Bonnie Saunders, BSN, RN, Director(912) 375-7781 ext. 6300
At Jeff Davis Hospital, our Performance Improvement Department continuously strives to ensure and promote healthcare safety and quality. That's no surprise, given our mission: to provide the best quality of care to all.
What We're Doing for Patient Safety and Quality Improvement:We adhere to "core measures"
Research has shown that following certain steps, such as giving antibiotics to patients before and after surgery, will improve patient outcomes. Several groups, including the Georgia Hospital Association, track hospitals' adherence to these processes, known as core measures.
Patient Satisfaction Survey
We ask patients to rate their stays. These patient satisfaction measures are often based on subjective aspects of patients' experiences, such as the politeness of staff and whether caregivers answered their questions, as well as on the quality of treatments they receive.
Jeff Davis Hospital patient care units have vastly reduced infections through a program that stresses strict adherence to simple measures, such as frequent hand washing, that are shown to reduce transmission.
Reducing Patient Falls
The frequency of falls at Jeff Davis Hospital is monitored closely, thanks in part to the development of a checklist that allows nurses to rank a patient's risk of falling down and to take preventive measures based on that ranking.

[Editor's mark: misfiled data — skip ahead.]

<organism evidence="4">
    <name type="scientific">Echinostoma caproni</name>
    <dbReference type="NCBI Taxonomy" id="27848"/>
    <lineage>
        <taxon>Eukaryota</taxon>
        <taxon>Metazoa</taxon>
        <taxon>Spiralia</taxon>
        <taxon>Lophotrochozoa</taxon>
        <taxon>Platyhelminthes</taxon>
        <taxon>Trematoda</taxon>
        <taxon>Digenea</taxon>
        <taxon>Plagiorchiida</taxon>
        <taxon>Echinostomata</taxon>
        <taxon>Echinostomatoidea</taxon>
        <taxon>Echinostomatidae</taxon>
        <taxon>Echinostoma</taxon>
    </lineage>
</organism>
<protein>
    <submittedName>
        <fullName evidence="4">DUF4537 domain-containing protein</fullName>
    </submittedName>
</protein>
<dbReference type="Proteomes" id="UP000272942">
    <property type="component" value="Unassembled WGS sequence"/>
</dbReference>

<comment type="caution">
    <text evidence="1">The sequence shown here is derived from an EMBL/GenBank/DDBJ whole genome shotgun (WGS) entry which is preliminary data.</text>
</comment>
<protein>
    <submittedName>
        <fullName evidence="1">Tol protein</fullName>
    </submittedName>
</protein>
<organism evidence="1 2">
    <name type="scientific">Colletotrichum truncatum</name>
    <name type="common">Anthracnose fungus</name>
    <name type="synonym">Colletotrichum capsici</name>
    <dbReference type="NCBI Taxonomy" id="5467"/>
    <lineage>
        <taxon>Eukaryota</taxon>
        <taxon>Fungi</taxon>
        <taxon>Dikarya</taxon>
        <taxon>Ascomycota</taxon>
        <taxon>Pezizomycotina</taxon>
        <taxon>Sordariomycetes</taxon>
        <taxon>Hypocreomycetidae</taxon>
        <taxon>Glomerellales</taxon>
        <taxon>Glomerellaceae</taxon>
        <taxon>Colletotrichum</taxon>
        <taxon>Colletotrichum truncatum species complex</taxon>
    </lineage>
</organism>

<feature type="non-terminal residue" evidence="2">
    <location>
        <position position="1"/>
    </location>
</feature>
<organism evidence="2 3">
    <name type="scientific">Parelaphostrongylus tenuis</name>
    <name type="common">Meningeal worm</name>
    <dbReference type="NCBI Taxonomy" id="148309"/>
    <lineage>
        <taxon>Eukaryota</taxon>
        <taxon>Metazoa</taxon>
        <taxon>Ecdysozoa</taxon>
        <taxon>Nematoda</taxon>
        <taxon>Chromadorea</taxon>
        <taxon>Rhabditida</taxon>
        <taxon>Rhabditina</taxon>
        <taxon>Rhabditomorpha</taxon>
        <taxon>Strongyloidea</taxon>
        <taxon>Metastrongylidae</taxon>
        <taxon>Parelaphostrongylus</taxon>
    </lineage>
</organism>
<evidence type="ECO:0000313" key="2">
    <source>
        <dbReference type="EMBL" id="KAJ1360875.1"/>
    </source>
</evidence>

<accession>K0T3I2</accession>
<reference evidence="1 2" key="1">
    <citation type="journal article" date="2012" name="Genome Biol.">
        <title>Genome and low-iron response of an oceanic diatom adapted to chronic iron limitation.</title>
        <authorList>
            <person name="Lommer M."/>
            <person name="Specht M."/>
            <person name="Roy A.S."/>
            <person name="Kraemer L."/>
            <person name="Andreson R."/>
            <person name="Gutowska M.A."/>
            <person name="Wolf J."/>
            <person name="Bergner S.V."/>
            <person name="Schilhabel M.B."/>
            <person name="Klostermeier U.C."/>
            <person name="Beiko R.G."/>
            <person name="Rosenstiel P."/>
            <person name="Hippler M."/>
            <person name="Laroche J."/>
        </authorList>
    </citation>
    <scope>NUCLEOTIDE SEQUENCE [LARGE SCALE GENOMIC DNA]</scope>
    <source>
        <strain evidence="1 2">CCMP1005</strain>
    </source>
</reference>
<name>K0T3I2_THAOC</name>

Reducing Length of Stay
It's well documented that shorter lengths of stay lead to lower infection risk and improved cost efficiency, disproving the notion that longer stays mean better care. Physicians at Jeff Davis Hospital cut back on wait times across departments and, as a result, reduced the average number of days that many patients must spend in the hospital. The Medical Surgical Unit, for example, has reduced its average length of stay to 3.5 days in 2010.
Operating Room Briefings and Debriefings
Before a procedure, our surgical teams meet to verify the correct patient, procedure and surgical site, make sure we have the needed equipment supplies and personnel at hand, and discuss any complications that may arise. Then, after the procedure, they discuss future needs to make sure that the transition of care is handled smoothly.
Rapid Response Team
In our Medical Surgical unit, we encourage caregivers and patients' loved ones to seek help at the first sign that a patient is about to have cardiac or respiratory arrest. We believe that this will help reduce the number of arrests, or "codes." Recent research has suggested that hours before adult patients arrest, a majority show signs, such as slurred speech or hypotension, which should have been heeded.